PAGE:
By Andrew
12 January 2023

QR Codes link your physical media to your digital world.

So versatile, and useful, to both you and your Customer.

A QR code (Quick Response Code) embeds data.  Up to 7,089 characters to be precise.  Which translates to about 4Kb of data (for those who are mildly interested!)

Uses include: Simple text; a .VCF file (contact card); triggering an augmented reality (AR) experience; sign up to a subscription; pay for a product or service and many, many more.

Ultimately, in a Zap, their most common use is a URL - a landing page to direct your recipient to.   A code can be either Static or Dynamic.  Happily, in the ZAP~POST designer, both are easy to implement, with no code or specialist knowledge required.  There’s a ZAP~POST designer video here.


Static QR Codes

Static codes are just that. Static.  Nothing terribly clever.  The URL embedded in the code will direct all your recipients to exactly the same page or experience.  A code can direct a user to a deep link on your website like:  Importantly you can add tracking to these links too.

This extended URL will direct the recipient to the URL and record that visit in your Analytics platform of choice (in this example, Google Analytics).

Because this URL is embedded in a QR code, your recipient is not being asked to actually type this URL - its just too long.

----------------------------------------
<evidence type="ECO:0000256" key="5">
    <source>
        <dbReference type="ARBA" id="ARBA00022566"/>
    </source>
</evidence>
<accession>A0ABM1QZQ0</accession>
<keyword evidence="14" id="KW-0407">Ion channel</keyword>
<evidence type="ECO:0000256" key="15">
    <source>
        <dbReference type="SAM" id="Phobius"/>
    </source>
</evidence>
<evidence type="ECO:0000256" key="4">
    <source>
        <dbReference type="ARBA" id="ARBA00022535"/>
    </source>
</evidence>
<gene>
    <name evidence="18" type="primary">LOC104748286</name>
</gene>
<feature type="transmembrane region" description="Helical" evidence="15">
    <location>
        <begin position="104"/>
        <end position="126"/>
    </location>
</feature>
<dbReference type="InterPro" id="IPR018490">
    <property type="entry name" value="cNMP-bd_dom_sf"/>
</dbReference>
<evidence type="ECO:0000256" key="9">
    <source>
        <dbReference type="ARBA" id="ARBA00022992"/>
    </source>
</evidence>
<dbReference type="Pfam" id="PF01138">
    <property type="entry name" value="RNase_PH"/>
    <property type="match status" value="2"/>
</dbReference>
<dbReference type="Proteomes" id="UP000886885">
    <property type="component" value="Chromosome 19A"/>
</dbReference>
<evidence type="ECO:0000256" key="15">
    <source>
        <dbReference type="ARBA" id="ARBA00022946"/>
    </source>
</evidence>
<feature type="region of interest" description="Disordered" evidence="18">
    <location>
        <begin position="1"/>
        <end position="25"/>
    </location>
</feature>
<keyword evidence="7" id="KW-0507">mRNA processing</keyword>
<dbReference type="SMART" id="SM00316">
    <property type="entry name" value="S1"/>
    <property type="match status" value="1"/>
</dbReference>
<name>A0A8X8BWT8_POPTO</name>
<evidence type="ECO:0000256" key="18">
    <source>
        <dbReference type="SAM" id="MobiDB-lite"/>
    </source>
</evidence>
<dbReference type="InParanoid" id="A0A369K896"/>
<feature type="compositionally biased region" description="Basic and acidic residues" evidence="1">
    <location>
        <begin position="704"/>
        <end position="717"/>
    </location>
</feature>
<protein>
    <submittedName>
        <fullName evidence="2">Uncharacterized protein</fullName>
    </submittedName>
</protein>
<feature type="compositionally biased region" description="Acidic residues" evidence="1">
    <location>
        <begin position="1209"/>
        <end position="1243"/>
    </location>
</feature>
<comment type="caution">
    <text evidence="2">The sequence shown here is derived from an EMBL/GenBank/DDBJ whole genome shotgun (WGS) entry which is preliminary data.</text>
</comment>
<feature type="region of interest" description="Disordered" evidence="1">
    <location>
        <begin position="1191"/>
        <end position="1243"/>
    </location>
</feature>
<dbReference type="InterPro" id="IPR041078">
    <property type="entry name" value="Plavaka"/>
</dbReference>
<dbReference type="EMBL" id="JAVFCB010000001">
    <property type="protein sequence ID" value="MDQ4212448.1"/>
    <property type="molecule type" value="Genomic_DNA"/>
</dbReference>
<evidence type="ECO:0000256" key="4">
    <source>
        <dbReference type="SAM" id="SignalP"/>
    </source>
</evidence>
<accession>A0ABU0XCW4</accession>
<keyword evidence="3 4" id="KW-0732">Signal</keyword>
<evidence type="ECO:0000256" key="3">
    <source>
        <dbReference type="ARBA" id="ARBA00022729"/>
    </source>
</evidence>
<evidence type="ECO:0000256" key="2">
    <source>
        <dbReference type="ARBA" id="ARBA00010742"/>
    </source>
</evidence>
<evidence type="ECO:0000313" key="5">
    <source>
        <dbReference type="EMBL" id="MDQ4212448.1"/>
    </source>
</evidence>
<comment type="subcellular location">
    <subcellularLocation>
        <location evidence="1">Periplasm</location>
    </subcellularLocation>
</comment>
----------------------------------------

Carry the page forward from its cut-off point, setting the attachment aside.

But you might want to provide your users with an alternative to scanning a QR code, in which case, use the associated URL shortener: This link, which is slightly more user-friendly, goes to the same destination:

Learn more about Tracking results

Dynamic QR Codes

Dynamic codes get even more interesting and serve the purpose of personalising an experience for each individual. 

Use any element of data (Customer data, Product data, Order data) to build a complex dynamic QR code, which triggers a personalised experience for your recipient.

Scenario:  You’ve got the Customer’s email address but you don’t have permission to market to them via email. Your Goals are: 

  • Win a repeat purchase and  
  • Encourage the Customer to subscribe to email marketing. 

Legitimately, you send them a Zap, giving them a good reason to sign up for email marketing. The recipient scans the QR code and they are now signed up. The next action is an email dropping into their inbox, welcoming them as a subscriber, and providing them with the link to claim the offer (which also serves as the double opt-in).  

One clever QR Code, capable of both winning you a repeat order, and a new email marketing subscriber.

Simply select the Email Sign-up Campaign from within the app to set this up. By default, the QR code is pre-populated with the customer email address, mapped from your data sourcesWatch the video (( We need to recreate this video (from around 10mins: 20 seconds in)).

See tracking for information on how, and why, you should add tracking to your QR Codes.